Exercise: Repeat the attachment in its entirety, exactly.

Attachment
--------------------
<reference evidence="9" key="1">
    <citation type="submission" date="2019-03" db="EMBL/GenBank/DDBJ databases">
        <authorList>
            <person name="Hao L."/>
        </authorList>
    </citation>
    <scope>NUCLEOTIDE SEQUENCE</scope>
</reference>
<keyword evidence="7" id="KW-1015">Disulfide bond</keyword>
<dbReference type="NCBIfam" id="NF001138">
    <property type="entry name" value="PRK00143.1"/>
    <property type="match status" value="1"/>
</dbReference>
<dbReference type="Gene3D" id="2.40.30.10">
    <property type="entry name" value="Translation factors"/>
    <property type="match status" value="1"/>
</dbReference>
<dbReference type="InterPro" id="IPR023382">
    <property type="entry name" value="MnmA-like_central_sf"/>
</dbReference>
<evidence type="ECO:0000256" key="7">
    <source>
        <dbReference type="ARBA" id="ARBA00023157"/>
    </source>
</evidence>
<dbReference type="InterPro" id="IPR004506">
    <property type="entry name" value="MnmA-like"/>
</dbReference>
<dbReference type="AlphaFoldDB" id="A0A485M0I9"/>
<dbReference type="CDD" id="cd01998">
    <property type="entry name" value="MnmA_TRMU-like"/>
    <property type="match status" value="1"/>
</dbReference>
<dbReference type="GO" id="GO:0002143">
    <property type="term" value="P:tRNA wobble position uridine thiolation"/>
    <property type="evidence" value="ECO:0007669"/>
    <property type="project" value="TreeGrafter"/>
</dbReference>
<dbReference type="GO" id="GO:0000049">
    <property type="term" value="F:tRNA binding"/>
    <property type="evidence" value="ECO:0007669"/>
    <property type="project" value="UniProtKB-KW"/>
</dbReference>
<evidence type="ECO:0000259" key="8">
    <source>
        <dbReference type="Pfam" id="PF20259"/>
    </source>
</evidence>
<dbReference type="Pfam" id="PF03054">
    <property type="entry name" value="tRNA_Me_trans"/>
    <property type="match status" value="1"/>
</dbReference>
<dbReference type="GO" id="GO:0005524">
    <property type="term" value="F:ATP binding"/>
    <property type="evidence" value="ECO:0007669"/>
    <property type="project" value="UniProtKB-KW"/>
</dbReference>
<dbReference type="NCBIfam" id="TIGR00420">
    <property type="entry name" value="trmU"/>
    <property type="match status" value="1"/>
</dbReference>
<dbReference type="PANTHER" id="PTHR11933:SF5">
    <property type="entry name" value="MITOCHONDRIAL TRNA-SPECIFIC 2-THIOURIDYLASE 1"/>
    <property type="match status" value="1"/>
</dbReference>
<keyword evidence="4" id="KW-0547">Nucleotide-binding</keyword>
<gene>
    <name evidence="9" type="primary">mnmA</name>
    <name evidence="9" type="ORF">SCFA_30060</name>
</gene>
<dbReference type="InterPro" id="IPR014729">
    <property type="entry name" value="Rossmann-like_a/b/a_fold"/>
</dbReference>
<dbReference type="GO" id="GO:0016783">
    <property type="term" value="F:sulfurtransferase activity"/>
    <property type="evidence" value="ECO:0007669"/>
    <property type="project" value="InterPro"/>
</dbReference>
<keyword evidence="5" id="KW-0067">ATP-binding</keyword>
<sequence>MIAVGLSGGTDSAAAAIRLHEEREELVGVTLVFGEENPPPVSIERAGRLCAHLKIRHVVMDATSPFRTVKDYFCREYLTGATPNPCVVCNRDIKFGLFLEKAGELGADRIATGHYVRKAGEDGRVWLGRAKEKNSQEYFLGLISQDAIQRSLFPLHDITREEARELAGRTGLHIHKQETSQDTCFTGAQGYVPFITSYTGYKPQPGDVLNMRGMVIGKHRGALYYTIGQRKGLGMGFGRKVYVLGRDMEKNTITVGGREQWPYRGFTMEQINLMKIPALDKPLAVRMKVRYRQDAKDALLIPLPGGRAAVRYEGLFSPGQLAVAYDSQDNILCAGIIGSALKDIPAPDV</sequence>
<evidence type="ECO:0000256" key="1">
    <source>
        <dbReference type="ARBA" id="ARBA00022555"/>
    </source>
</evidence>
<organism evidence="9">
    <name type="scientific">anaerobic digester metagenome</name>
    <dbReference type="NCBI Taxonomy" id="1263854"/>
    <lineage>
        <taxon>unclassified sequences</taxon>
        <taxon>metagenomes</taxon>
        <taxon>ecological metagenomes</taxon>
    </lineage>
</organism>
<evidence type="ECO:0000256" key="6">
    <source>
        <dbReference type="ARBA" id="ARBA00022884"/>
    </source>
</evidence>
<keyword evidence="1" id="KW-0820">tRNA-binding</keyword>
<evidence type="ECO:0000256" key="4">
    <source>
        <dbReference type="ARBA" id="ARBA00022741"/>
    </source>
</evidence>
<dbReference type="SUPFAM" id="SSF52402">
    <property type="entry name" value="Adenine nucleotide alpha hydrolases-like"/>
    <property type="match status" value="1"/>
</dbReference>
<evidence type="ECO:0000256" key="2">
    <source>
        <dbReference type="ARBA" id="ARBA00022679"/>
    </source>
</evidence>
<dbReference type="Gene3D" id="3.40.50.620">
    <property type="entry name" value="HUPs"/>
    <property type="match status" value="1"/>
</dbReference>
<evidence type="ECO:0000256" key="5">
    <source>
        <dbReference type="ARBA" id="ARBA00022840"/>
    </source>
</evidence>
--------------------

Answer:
<reference evidence="9" key="1">
    <citation type="submission" date="2019-03" db="EMBL/GenBank/DDBJ databases">
        <authorList>
            <person name="Hao L."/>
        </authorList>
    </citation>
    <scope>NUCLEOTIDE SEQUENCE</scope>
</reference>
<keyword evidence="7" id="KW-1015">Disulfide bond</keyword>
<dbReference type="NCBIfam" id="NF001138">
    <property type="entry name" value="PRK00143.1"/>
    <property type="match status" value="1"/>
</dbReference>
<dbReference type="Gene3D" id="2.40.30.10">
    <property type="entry name" value="Translation factors"/>
    <property type="match status" value="1"/>
</dbReference>
<dbReference type="InterPro" id="IPR023382">
    <property type="entry name" value="MnmA-like_central_sf"/>
</dbReference>
<evidence type="ECO:0000256" key="7">
    <source>
        <dbReference type="ARBA" id="ARBA00023157"/>
    </source>
</evidence>
<dbReference type="InterPro" id="IPR004506">
    <property type="entry name" value="MnmA-like"/>
</dbReference>
<dbReference type="AlphaFoldDB" id="A0A485M0I9"/>
<dbReference type="CDD" id="cd01998">
    <property type="entry name" value="MnmA_TRMU-like"/>
    <property type="match status" value="1"/>
</dbReference>
<dbReference type="GO" id="GO:0002143">
    <property type="term" value="P:tRNA wobble position uridine thiolation"/>
    <property type="evidence" value="ECO:0007669"/>
    <property type="project" value="TreeGrafter"/>
</dbReference>
<dbReference type="GO" id="GO:0000049">
    <property type="term" value="F:tRNA binding"/>
    <property type="evidence" value="ECO:0007669"/>
    <property type="project" value="UniProtKB-KW"/>
</dbReference>
<evidence type="ECO:0000259" key="8">
    <source>
        <dbReference type="Pfam" id="PF20259"/>
    </source>
</evidence>
<dbReference type="Pfam" id="PF03054">
    <property type="entry name" value="tRNA_Me_trans"/>
    <property type="match status" value="1"/>
</dbReference>
<dbReference type="GO" id="GO:0005524">
    <property type="term" value="F:ATP binding"/>
    <property type="evidence" value="ECO:0007669"/>
    <property type="project" value="UniProtKB-KW"/>
</dbReference>
<dbReference type="NCBIfam" id="TIGR00420">
    <property type="entry name" value="trmU"/>
    <property type="match status" value="1"/>
</dbReference>
<dbReference type="PANTHER" id="PTHR11933:SF5">
    <property type="entry name" value="MITOCHONDRIAL TRNA-SPECIFIC 2-THIOURIDYLASE 1"/>
    <property type="match status" value="1"/>
</dbReference>
<keyword evidence="4" id="KW-0547">Nucleotide-binding</keyword>
<gene>
    <name evidence="9" type="primary">mnmA</name>
    <name evidence="9" type="ORF">SCFA_30060</name>
</gene>
<dbReference type="InterPro" id="IPR014729">
    <property type="entry name" value="Rossmann-like_a/b/a_fold"/>
</dbReference>
<dbReference type="GO" id="GO:0016783">
    <property type="term" value="F:sulfurtransferase activity"/>
    <property type="evidence" value="ECO:0007669"/>
    <property type="project" value="InterPro"/>
</dbReference>
<keyword evidence="5" id="KW-0067">ATP-binding</keyword>
<sequence>MIAVGLSGGTDSAAAAIRLHEEREELVGVTLVFGEENPPPVSIERAGRLCAHLKIRHVVMDATSPFRTVKDYFCREYLTGATPNPCVVCNRDIKFGLFLEKAGELGADRIATGHYVRKAGEDGRVWLGRAKEKNSQEYFLGLISQDAIQRSLFPLHDITREEARELAGRTGLHIHKQETSQDTCFTGAQGYVPFITSYTGYKPQPGDVLNMRGMVIGKHRGALYYTIGQRKGLGMGFGRKVYVLGRDMEKNTITVGGREQWPYRGFTMEQINLMKIPALDKPLAVRMKVRYRQDAKDALLIPLPGGRAAVRYEGLFSPGQLAVAYDSQDNILCAGIIGSALKDIPAPDV</sequence>
<evidence type="ECO:0000256" key="1">
    <source>
        <dbReference type="ARBA" id="ARBA00022555"/>
    </source>
</evidence>
<organism evidence="9">
    <name type="scientific">anaerobic digester metagenome</name>
    <dbReference type="NCBI Taxonomy" id="1263854"/>
    <lineage>
        <taxon>unclassified sequences</taxon>
        <taxon>metagenomes</taxon>
        <taxon>ecological metagenomes</taxon>
    </lineage>
</organism>
<evidence type="ECO:0000256" key="6">
    <source>
        <dbReference type="ARBA" id="ARBA00022884"/>
    </source>
</evidence>
<keyword evidence="1" id="KW-0820">tRNA-binding</keyword>
<evidence type="ECO:0000256" key="4">
    <source>
        <dbReference type="ARBA" id="ARBA00022741"/>
    </source>
</evidence>
<dbReference type="SUPFAM" id="SSF52402">
    <property type="entry name" value="Adenine nucleotide alpha hydrolases-like"/>
    <property type="match status" value="1"/>
</dbReference>
<evidence type="ECO:0000256" key="2">
    <source>
        <dbReference type="ARBA" id="ARBA00022679"/>
    </source>
</evidence>
<dbReference type="Gene3D" id="3.40.50.620">
    <property type="entry name" value="HUPs"/>
    <property type="match status" value="1"/>
</dbReference>
<evidence type="ECO:0000256" key="5">
    <source>
        <dbReference type="ARBA" id="ARBA00022840"/>
    </source>
</evidence>